Musicians are worried about “losing their game” while not performing live, a concert hall director has said.
London’s Wigmore Hall will re-open to the public in September, with at least 60 concerts open to live audiences.
Its director John Gilhooly told the PA news agency that it will be compulsory for its socially-distanced audience to wear masks, and it was “bizarre” that the Government had not made it so.
There will be “anti-viral fogging before and after every concert which cleans every seat, sanitisers everywhere and we are making masks mandatory in the hall,” he said.
“The Government hasn’t said that masks are mandatory in a concert hall, which to me is bizarre, but we’re making them mandatory.
“I think they didn’t think it through because they put in all sorts of other stipulations, so it’s an odd one. I think they’ll catch up with it. They’ll realise they should.”
He also said that musicians are like “athletes” and they are worried that too much time away from the stage could rob them of their ability to perform live.
“The reason we’re putting on this series is to get money to the artists,” many of which will not have worked since March, he said.
“It’s also to give them confidence to get back on stage, because a lot of them are worried, of course, if they haven’t been rehearsing (for live concerts), about losing their game, because it’s like being an athlete.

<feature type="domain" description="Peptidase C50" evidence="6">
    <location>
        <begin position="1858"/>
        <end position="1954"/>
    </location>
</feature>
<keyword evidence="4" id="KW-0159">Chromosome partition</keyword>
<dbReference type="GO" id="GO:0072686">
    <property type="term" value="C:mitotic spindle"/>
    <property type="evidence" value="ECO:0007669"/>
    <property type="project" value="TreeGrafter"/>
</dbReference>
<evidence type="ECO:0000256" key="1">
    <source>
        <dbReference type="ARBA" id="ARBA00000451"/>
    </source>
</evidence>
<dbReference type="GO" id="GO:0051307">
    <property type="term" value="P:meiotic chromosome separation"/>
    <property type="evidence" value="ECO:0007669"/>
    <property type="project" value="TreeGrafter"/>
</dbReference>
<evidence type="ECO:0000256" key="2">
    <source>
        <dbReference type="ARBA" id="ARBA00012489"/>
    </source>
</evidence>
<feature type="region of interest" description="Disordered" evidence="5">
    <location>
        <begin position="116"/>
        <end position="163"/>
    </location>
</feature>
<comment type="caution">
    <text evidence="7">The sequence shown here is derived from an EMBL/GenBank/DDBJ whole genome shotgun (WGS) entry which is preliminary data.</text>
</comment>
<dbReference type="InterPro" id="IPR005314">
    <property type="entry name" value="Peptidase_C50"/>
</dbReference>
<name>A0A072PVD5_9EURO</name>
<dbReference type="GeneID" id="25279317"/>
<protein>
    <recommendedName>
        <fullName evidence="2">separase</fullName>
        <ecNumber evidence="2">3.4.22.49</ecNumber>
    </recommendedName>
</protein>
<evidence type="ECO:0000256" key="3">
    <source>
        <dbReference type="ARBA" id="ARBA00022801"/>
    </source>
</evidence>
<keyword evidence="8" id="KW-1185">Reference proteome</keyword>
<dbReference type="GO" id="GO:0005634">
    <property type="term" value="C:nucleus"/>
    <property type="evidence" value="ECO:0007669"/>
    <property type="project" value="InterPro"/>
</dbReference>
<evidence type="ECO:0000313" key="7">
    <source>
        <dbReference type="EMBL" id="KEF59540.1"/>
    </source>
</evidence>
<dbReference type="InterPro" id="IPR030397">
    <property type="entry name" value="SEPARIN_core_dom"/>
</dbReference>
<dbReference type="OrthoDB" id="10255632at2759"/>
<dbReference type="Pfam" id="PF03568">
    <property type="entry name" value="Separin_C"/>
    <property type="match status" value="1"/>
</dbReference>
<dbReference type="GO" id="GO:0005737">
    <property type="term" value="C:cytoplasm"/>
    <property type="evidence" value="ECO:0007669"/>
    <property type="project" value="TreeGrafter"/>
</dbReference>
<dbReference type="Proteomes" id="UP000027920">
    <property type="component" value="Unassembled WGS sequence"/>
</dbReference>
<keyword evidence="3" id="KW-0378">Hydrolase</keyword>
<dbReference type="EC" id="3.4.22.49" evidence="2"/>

“So it’s giving them something to focus towards because, yes, they’re at home every day doing their scales or whatever and working on various pieces.
“But without those performance opportunities (they lose confidence), and a performance opportunity in front of 12 people is just as useful as in front of 2,000 people because they’re getting back in front of audiences.”
Mr Gilhooly said he was looking forward to a live audience after the success of the online concerts from its empty auditorium, broadcast on BBC Radio 3 during lockdown.
“We’ve had broadcasts from the empty hall. They were wonderful and really uplifting,” Mr Gilhooly said.
“But you can never replace the live audience. It changes the dynamic of how the performance happens, how the artists communicate, and hopefully that will come across online (where it will also be streamed) as well.
“So, it’s a wonderful thing that we’re able to do this and that so many people are able to listen and watch.”
Around 150 British and international musicians will perform, with solo recitals, duos, trios, quartets and larger ensembles at the London venue.
A re-opening concert will take place on August 1, the date that the Government announced that indoor concerts with socially-distanced audiences can begin.
A seven-week-long series of 80 concerts will then take place from September 13 to November 1.
At least 60 of the concerts will be open to live audiences as the auditorium capacity is reduced to 56 (10% of full capacity).
The concerts will also be live streamed on high-definition video on the Wigmore Hall website.